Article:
Ahhh. The holidays are just around the corner. AGAIN. And I love love LOVE it!

I have always loved the Yuletide season. It’s the birth of Christ and it’s the time of the year when friends and family get together. There’s something in the air which I cannot explain. Magic? It’s like this season is given to all of us as a gift, that no matter how terrible or kind the year has been to us, it’s okay to be happy. We ought to be happy.

In most cases, aside from birthdays, this is the time of the year when we give and receive gifts.

As your budget pal, I believe that gift-giving should not break the bank. Instead, it should be thoughtful and meaningful.

Have you bought your gifts yet? If not, I compiled some tips on how you can save on gifts this year.

1.) Budget

Just like for everything else, you need to budget for gifts. It’s not about “putting price on people” kind of thing but you should have a limit on what you give. Limit your gift to what you can afford. After all, gift-giving should NOT be a burden to the giver and / or the receiver.

2.) Buy Ahead of Time

This means that you don’t need to buy gifts only when it’s Christmas. Buy when you see something on sale (on any time of the year) especially if you think that that something will be a great gift to someone. You can just hide it in your closet for the time being and then give it to them when holidays come. This way, your gift expenses are spread throughout the year and you won’t have to spend a big chunk during the holidays.

3.) Get Crafty

Last year, I received jars of jam, pickled veggies, and chili sauce. They were all home-made. I gotta say that it was one of the best gifts I ever had. Why? Because it’s very thoughtful, not uberly expensive, and they (a couple) took their time to make the gift. Taking time to make someone a gift is in itself a gift.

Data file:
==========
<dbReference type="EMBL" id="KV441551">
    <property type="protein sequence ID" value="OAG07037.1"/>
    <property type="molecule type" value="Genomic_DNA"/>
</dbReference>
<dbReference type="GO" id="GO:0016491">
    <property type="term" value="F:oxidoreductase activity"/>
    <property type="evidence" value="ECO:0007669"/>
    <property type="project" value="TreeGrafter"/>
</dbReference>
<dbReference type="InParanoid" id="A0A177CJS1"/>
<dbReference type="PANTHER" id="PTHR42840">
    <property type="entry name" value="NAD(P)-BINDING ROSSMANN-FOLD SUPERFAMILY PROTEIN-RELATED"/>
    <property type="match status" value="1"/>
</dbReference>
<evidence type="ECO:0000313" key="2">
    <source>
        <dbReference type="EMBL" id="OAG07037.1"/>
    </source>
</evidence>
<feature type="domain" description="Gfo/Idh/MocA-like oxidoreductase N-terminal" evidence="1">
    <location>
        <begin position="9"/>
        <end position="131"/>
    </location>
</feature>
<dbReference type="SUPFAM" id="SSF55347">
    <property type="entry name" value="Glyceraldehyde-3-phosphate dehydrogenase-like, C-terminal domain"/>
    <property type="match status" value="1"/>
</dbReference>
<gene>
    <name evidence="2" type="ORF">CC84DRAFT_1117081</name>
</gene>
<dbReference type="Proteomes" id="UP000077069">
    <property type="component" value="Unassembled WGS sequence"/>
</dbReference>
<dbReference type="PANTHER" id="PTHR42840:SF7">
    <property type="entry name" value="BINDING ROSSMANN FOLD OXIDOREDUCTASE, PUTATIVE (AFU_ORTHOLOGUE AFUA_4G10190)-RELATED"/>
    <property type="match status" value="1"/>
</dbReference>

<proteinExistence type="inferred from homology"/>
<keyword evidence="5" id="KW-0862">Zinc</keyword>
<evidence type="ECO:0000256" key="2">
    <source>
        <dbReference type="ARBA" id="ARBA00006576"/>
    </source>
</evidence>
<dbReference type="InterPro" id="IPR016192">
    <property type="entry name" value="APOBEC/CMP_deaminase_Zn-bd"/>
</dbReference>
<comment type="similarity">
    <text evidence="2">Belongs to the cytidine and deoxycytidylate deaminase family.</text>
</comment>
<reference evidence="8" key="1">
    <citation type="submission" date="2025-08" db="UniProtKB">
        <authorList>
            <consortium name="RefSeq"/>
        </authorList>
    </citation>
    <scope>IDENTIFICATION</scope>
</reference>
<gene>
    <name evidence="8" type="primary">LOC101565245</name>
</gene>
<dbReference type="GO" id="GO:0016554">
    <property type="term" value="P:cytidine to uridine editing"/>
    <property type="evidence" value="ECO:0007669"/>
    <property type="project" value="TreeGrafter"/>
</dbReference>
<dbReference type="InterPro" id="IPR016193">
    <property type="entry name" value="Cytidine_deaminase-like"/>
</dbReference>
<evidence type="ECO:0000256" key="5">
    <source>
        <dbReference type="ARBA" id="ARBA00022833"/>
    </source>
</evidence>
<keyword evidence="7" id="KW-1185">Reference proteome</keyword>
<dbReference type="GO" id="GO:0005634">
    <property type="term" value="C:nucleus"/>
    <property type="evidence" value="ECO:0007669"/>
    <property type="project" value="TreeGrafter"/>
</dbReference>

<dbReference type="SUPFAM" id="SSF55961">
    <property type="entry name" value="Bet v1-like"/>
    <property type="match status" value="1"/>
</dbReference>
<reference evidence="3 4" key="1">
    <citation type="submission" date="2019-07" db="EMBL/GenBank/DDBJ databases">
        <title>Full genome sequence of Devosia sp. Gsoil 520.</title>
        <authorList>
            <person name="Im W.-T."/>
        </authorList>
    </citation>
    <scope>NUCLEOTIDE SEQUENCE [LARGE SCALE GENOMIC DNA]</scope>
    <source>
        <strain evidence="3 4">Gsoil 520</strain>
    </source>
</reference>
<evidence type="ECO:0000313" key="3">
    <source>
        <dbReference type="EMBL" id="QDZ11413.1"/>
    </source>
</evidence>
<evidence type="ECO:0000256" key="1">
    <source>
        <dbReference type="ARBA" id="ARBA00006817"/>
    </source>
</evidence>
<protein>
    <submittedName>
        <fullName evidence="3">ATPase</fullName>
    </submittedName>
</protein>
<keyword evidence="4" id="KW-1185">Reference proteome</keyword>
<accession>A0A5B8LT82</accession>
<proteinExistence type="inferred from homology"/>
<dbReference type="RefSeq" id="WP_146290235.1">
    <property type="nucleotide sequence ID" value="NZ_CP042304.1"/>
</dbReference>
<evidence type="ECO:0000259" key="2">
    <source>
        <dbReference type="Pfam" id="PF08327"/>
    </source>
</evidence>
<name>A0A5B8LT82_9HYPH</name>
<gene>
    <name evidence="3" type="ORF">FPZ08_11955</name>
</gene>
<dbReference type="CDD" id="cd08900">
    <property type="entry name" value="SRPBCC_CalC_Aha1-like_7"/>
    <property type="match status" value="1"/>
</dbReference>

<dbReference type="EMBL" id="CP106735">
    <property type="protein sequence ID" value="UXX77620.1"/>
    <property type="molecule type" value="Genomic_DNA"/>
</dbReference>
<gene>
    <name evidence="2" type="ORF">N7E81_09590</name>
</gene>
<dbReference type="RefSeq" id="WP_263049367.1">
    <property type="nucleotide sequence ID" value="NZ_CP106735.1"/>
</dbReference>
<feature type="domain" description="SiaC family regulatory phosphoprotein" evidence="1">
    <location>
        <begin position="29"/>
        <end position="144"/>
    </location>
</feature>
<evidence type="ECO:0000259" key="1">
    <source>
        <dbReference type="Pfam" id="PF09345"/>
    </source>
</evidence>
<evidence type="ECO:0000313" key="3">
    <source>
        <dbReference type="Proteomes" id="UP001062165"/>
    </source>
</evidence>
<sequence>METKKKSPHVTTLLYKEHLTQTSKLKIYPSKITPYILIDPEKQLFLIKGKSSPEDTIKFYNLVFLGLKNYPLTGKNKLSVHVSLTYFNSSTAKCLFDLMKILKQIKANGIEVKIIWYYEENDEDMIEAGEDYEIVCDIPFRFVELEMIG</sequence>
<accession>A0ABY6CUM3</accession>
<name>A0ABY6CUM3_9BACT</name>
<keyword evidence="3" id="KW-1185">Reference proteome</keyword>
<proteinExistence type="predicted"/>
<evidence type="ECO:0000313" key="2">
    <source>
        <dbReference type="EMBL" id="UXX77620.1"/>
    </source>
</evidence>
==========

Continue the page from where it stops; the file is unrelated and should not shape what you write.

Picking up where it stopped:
4.) Kris Kringle

Instead of giving gifts to everyone, why not do a Kris Kringle or secret Santa. Not only it’s budget-friendly (because you only have to buy for ONE person) but it’s also fun! And while you’re at it, why don’t you also limit the price on the gift? $25? We do this in the office every year. I don’t see why it can’t extend to family and friends.

5.) Gift of Time

Gifts are not exclusive to material things. If you cannot afford to give material gifts, why not give the gift of time? To some, this is actually more valuable than the tangible gift. You can offer to babysit for a friend for a day. Or wash a relative’s car. Or clean your friend’s room. Or run errands for a relative. The lists go on.

The Yuletide season is upon us. Let us be reminded that this is not just the season of giving, but also the season of budgeting. It’s not about the prices but it’s the thought that you put into your gift that counts.

I wish you and your family the brightest of holidays.